This display is a 2 dimensional free body diagram tool. You may enter the effective mass of the particle, the initial position, the initial velocity if any and a series of force vectors. The program resolves the force vectors, calculates the accelerations and plots the trajectory of the particle. We are limited to forces that are constant over time at this stage. Later we will add the ability to deal with forces that may depend on time or some other parameter.

There are two different views on this display. One is the free body diagram, the other is the plot of positions vs time. The display opens with the free body diagram view where you may enter values for the following parameters in addition to the normal space cell limits:
Effective mass (mass)
Initial x position (ix)
Initial y position (iy)
Initial velocity magnitude (|iv|)
Initial velocity angle (iv angle)
Force magnitude (|f|)
Force angle (f angle)

The force magnitude and angle input pairs may be repeated for up to 10 different force vectors. Changes to the initial position adjusts the space cell limits to keep the particle centered. Setting the initial velocity requires both magnitude and angle to be set. When that is done, a vector in gray shows the direction of the velocity. This vector may not be to scale since the scale is set up based on force vectors. The x and y components of all vectors are displayed on the screen. You may edit a force vector already entered by clicking on the screen where the text describing the vector is located. In addition to the x and y position which are always shown, you may choose to plot the velocity components and speed. Check the appropriate check boxes. When the free body diagram is complete, click on the Plot button to display the time plot view. If you want to edit a force value that you hsave already locked in, just click on that force in the list at the upper left of the drawing area.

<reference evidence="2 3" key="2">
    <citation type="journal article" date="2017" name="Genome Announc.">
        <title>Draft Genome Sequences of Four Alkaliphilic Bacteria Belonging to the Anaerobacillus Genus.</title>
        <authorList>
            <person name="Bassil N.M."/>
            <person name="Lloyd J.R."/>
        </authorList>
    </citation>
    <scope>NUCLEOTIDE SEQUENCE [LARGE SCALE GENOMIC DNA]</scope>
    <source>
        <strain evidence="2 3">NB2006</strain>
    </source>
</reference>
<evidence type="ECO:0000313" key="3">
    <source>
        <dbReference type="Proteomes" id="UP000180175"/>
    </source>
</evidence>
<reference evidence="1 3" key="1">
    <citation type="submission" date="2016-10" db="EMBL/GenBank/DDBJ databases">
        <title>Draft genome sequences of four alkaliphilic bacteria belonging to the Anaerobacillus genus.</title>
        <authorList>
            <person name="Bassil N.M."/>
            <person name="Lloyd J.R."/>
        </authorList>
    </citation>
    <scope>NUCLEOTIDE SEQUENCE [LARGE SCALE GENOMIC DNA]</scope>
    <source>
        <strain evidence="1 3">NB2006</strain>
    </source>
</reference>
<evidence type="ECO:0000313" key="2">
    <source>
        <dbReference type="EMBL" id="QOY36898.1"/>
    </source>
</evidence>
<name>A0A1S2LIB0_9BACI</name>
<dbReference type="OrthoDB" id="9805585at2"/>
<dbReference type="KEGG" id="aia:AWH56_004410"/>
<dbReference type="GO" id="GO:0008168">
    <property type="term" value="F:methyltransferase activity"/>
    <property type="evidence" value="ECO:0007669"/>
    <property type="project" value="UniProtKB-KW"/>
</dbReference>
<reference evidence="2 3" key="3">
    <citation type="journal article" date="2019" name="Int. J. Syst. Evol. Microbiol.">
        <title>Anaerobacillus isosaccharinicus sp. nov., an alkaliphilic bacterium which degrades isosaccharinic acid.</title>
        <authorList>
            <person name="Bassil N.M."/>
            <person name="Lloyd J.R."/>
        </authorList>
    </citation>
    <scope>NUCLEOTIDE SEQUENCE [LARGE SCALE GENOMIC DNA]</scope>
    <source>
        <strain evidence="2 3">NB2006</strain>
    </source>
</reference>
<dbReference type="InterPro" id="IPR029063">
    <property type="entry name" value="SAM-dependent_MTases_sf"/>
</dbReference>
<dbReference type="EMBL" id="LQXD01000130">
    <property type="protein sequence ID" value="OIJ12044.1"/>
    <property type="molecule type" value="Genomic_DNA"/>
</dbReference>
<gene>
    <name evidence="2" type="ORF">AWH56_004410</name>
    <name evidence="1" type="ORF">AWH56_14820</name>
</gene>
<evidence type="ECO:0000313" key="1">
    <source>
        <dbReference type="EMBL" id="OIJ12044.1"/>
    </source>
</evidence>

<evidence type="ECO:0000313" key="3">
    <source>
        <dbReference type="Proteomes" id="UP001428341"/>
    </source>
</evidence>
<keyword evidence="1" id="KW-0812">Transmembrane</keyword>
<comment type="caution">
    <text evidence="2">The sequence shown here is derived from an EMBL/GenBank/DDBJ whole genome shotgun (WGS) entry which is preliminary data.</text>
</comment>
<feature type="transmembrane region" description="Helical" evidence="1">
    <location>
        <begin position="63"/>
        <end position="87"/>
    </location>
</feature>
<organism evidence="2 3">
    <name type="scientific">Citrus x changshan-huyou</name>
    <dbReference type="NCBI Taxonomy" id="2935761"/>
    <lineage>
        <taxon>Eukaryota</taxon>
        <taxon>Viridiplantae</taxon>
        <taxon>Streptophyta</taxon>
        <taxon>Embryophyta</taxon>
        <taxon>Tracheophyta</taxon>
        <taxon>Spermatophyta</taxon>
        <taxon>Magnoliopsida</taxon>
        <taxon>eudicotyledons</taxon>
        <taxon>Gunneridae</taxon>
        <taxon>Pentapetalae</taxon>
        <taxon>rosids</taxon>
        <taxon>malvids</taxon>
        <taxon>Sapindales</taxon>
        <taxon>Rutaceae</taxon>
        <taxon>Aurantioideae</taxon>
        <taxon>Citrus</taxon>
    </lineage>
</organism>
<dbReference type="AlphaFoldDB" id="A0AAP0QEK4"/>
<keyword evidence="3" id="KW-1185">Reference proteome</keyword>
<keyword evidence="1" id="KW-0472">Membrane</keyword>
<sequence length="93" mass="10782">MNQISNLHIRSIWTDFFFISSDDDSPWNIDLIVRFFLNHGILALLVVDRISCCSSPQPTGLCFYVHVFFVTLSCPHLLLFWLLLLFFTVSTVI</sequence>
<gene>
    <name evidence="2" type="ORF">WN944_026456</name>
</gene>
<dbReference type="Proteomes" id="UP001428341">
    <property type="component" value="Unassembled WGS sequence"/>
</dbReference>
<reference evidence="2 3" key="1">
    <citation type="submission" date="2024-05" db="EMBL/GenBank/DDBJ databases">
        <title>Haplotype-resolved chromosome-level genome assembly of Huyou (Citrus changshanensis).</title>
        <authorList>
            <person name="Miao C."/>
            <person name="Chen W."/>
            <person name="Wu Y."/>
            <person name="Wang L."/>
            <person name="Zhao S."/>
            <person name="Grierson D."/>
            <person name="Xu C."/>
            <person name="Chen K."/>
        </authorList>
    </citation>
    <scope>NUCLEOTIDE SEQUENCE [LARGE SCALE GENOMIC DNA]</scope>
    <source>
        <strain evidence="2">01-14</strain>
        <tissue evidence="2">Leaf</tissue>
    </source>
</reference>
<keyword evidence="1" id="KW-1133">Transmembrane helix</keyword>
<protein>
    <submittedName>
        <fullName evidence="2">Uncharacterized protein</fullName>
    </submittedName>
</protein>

In the time plot view you may change the amount of time displayed by entering a value in the horizontal limit input box. The vertical scale of the time plot is set automatically so the other space cell limits are locked in. By positioning the cursor you may pick off values of time, x position or y position in which you are interested. Clicking on FBD when the time plot is shown will toggle the free body diagram back up so you can review the parameters or add additional force vectors. The reset button restores all default values and sets up the free body diagram view.

As an example, on the free body diagram below enter an initial velocity magnitude of 10 meters per second at an angle of 45 degrees. Then enter a single force of 9.8 Newtons at an angle of -90 degrees. This represents a situation like the ball toss with both vertical and horizontal velocity. Find the maximum height to which the particle rises and the time at which that height is reached. We will work additional examples using the free body diagram later.